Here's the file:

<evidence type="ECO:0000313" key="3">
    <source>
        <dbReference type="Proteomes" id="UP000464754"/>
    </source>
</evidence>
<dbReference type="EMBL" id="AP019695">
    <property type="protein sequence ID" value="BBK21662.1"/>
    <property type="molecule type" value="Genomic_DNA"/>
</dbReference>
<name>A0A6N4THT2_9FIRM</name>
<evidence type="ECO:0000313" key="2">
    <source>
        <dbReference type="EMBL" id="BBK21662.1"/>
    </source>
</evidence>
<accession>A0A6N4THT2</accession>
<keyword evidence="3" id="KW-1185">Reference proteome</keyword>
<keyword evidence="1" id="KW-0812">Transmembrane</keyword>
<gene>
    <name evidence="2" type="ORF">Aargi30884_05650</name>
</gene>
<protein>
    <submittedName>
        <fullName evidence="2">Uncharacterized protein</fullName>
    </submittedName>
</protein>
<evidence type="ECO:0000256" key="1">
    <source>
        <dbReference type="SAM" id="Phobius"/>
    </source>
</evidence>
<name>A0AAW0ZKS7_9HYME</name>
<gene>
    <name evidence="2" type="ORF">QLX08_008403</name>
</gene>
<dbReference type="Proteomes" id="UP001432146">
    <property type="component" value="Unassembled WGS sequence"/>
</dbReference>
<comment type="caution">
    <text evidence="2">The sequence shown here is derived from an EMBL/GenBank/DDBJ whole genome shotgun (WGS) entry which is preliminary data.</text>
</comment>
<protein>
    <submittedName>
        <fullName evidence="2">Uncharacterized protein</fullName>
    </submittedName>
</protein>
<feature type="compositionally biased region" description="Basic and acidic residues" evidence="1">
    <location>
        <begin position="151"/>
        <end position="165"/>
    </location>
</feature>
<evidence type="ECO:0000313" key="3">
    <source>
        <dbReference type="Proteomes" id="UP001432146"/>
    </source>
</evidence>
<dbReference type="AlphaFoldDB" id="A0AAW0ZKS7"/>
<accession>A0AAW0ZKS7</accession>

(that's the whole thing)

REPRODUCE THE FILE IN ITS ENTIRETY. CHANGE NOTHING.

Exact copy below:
<evidence type="ECO:0000313" key="3">
    <source>
        <dbReference type="Proteomes" id="UP000464754"/>
    </source>
</evidence>
<dbReference type="EMBL" id="AP019695">
    <property type="protein sequence ID" value="BBK21662.1"/>
    <property type="molecule type" value="Genomic_DNA"/>
</dbReference>
<name>A0A6N4THT2_9FIRM</name>
<evidence type="ECO:0000313" key="2">
    <source>
        <dbReference type="EMBL" id="BBK21662.1"/>
    </source>
</evidence>
<accession>A0A6N4THT2</accession>
<keyword evidence="3" id="KW-1185">Reference proteome</keyword>
<keyword evidence="1" id="KW-0812">Transmembrane</keyword>
<gene>
    <name evidence="2" type="ORF">Aargi30884_05650</name>
</gene>
<protein>
    <submittedName>
        <fullName evidence="2">Uncharacterized protein</fullName>
    </submittedName>
</protein>
<evidence type="ECO:0000256" key="1">
    <source>
        <dbReference type="SAM" id="Phobius"/>
    </source>
</evidence>
<name>A0AAW0ZKS7_9HYME</name>
<gene>
    <name evidence="2" type="ORF">QLX08_008403</name>
</gene>
<dbReference type="Proteomes" id="UP001432146">
    <property type="component" value="Unassembled WGS sequence"/>
</dbReference>
<comment type="caution">
    <text evidence="2">The sequence shown here is derived from an EMBL/GenBank/DDBJ whole genome shotgun (WGS) entry which is preliminary data.</text>
</comment>
<protein>
    <submittedName>
        <fullName evidence="2">Uncharacterized protein</fullName>
    </submittedName>
</protein>
<feature type="compositionally biased region" description="Basic and acidic residues" evidence="1">
    <location>
        <begin position="151"/>
        <end position="165"/>
    </location>
</feature>
<evidence type="ECO:0000313" key="3">
    <source>
        <dbReference type="Proteomes" id="UP001432146"/>
    </source>
</evidence>
<dbReference type="AlphaFoldDB" id="A0AAW0ZKS7"/>
<accession>A0AAW0ZKS7</accession>